Tuesday Morning Music Shuffle – Sunburn at Night Mix

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It is Tuesday.  A bit tired today after a night of great music. The Nashville Conundrum was in full effect, but one thing I didn’t say yesterday, is that I’ve learned that it is okay to feel bad for the shows you missed – especially when it means missing the show of a friend, but in the end, when you’ve made your choice, you should expend more energy appreciating the show you did see than you do regretting the show(s) you missed.  Life is kind of like that, too, I think.

 “Walter Mitty” by Cletus Kennelly and Lori Kelley

Cletus and Lori were a popular duo in the Greater Washington D.C. area over the last decade.  In 2014, Lori Kelley decided to move to Nashville to pursue a solo career, and I have been fortunate enough to hear some of her great music.  Recently Cletus Kennelly came through Nashville, and I had the rare treat of seeing them perform together.  I also got hold of their 2005 album Lotus, and I have been digging it tons.  “Walter Mitty” is a track from that album.  In the video playlist, we have the duo’s cover of “America” by another duo – Simon and Garfunkel.

“When a Car Becomes a House” by Darrin Bradbury

The title track from Darrin Bradbury’s most recent collection of demos. This song is about the time that he lived out of his car.  Stay tuned for news of his new record. I have had the pleasure of hearing the final mixes, and it is going to be amazing.

“Back Inside the Shell” by Artur U and the New City Limits

Relatively new #E2TG favorites, Artur U and the New City Limits are from Finland, and this song is from their relatively new album, Holiday from Eternity.  This is some innovative music with elements of Rock, Pop, and Alternative.

“Hymn” by Tom Schreck

A gorgeous song from Schreck’s incredible album Save Your Glory.  He calls himself the Nashville Outsider, but dammit Nashville! Let him in!

“Maggots and Flies” by Dead in 5

Sometimes, I wonder if my quest for diversity in the music I feature serves to bring a diverse audience or to drive people away.  It doesn’t really matter, I guess.  I am what I am, and Ear to the Ground is what it is.  There is no logical way to explain following up a gorgeous song like “Hymn” with a song called “Maggots and Flies” – except to say that it is a great big weird wild world, and I have a variety of interests and who is to say that the world always makes sense, and so why should my shuffles always make sense… Dead in 5 are from Detroit, and they rock… hard.  Check them out, if you dare.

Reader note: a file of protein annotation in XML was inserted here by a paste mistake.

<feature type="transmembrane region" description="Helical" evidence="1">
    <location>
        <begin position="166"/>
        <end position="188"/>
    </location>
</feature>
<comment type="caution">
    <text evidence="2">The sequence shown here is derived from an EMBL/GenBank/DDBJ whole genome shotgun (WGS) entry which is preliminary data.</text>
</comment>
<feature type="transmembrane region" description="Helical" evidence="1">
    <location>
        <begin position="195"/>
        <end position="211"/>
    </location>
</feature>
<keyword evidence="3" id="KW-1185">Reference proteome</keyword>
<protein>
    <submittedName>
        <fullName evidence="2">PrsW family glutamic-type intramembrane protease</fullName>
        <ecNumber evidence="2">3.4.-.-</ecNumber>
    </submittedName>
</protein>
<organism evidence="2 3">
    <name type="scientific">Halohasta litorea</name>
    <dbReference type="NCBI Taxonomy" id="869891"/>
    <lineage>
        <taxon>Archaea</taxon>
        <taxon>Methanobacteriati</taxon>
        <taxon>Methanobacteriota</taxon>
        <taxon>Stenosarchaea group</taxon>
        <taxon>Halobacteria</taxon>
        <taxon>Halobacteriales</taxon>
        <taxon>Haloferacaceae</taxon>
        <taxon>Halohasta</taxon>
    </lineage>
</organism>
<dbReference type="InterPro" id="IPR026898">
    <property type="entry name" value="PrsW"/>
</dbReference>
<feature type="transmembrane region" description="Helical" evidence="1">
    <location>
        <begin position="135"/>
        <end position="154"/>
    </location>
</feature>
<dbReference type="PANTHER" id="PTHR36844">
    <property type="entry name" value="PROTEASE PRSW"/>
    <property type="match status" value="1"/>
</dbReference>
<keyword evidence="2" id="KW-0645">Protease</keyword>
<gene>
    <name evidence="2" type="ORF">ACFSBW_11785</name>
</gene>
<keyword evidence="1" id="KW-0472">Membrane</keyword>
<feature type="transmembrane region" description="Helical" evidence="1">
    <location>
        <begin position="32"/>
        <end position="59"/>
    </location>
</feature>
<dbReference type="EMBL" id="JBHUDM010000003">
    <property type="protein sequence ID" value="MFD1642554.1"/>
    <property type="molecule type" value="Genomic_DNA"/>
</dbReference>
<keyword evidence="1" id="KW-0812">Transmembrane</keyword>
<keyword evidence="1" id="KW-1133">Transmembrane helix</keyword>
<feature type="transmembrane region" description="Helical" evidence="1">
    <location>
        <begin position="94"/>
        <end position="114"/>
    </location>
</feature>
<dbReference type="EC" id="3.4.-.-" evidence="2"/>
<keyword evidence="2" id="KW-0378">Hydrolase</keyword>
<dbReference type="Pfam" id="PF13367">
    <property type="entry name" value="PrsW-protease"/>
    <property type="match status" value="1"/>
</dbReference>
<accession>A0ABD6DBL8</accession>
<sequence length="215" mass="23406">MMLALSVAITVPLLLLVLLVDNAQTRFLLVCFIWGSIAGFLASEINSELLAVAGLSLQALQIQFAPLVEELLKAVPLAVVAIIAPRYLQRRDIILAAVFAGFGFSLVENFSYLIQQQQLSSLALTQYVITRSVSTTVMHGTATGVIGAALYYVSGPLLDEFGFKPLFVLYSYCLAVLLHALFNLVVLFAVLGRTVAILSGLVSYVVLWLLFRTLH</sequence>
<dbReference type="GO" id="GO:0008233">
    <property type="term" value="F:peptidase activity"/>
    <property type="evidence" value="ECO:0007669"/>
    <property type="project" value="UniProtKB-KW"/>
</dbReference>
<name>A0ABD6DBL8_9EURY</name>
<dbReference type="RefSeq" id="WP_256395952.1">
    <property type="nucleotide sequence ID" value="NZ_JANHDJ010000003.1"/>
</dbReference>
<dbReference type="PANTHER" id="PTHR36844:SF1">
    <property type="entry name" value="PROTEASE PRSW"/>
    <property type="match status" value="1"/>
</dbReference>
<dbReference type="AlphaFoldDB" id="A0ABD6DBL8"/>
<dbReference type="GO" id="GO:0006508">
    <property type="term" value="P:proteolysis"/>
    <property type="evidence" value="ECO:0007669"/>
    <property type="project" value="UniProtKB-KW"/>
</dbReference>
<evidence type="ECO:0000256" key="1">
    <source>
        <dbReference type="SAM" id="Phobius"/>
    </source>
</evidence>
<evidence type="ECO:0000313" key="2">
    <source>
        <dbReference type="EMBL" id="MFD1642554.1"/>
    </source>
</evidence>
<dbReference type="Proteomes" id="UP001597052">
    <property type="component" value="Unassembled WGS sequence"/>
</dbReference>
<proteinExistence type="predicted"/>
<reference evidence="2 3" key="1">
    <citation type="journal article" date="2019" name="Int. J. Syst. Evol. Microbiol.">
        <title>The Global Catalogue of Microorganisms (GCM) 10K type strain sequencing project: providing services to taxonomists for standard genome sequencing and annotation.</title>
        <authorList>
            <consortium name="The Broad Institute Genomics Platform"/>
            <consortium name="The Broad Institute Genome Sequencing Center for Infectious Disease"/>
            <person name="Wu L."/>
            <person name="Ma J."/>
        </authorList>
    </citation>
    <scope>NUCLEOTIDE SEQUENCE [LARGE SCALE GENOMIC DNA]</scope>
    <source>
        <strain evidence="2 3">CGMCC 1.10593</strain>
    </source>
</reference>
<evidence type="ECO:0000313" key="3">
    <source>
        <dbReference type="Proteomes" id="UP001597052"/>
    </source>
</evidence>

“Black Pony” by The Wans

The Wans are a hard rocking, Nashville garage band who I have been hearing about.  This song is from the Noisetrade SXSW mixtape, and it was featured in a commercial for BMW – as all good aggressive, garage rocks songs should be.

“Dance With Me” by The Danbury Lie

I have two The Danbury Lie albums in my current playlist.  This is from Scattered Moments of Connection – the oldest of two albums (by about two months).  Fun fact:  two of the artists in today’s shuffle first came to my attention directly as a result of my writing about Don Ryan back in late 2012 or so.  Today is Don’s birthday, so it seems appropriate to have music from The Danbury Lie and Darrin Bradbury in the shuffle.

“A Farm Named Froo” by John Hamilton

This is the theme song to the 1970s film Come On Children which I mentioned the other day.  The song composed by John Hamilton, one of the young “stars” of the film introduces the cast.  The film is an interesting view into a particular moment in time and a particular group of young people.  As I said before, it’s kind of a representation of what “reality” television could be in some alternate reality (early 1970s Canada) where a group of teens could be transported to a farm (name Froo) and left to their own devices and vices with just a camera crew to document.  Short of major drama, the film nonetheless is fascinating to watch.  It’s available through the Criterion Collection.

“Born in the U.S.A.” by Amanda Shires and Jason Isbell

If anyone was still confused about the meaning of Bruce Springsteen’s song (how many times have you heard it played at a 4th of July celebration). This devastatingly beautiful version by Amanda Shires and Jason Isbell leaves very little room for misinterpretation.  From the Dead Man’s Town – Springsteen Tribute record. 

“Keep Yourself Alive” by Queen

The first single off the very first Queen album.  Because sometimes you need a little 70s arena rock in your life.

“The Ballad of Ira Hayes” by Townes Van Zandt

Van Zandt’s cover of a folk classic written by Peter La Farge.  The song has been covered by among others: Bob Dylan, Johnny Cash, Kinky Friedman, and Pete Seeger.

“Ghost of the Road” by Guadalcanal Diary

We close out today’s shuffle with a song from the album, Walking in the Shadow of the Big Man, by Georgia band, Guadalcanal Diary.

VIDEO PLAYLIST


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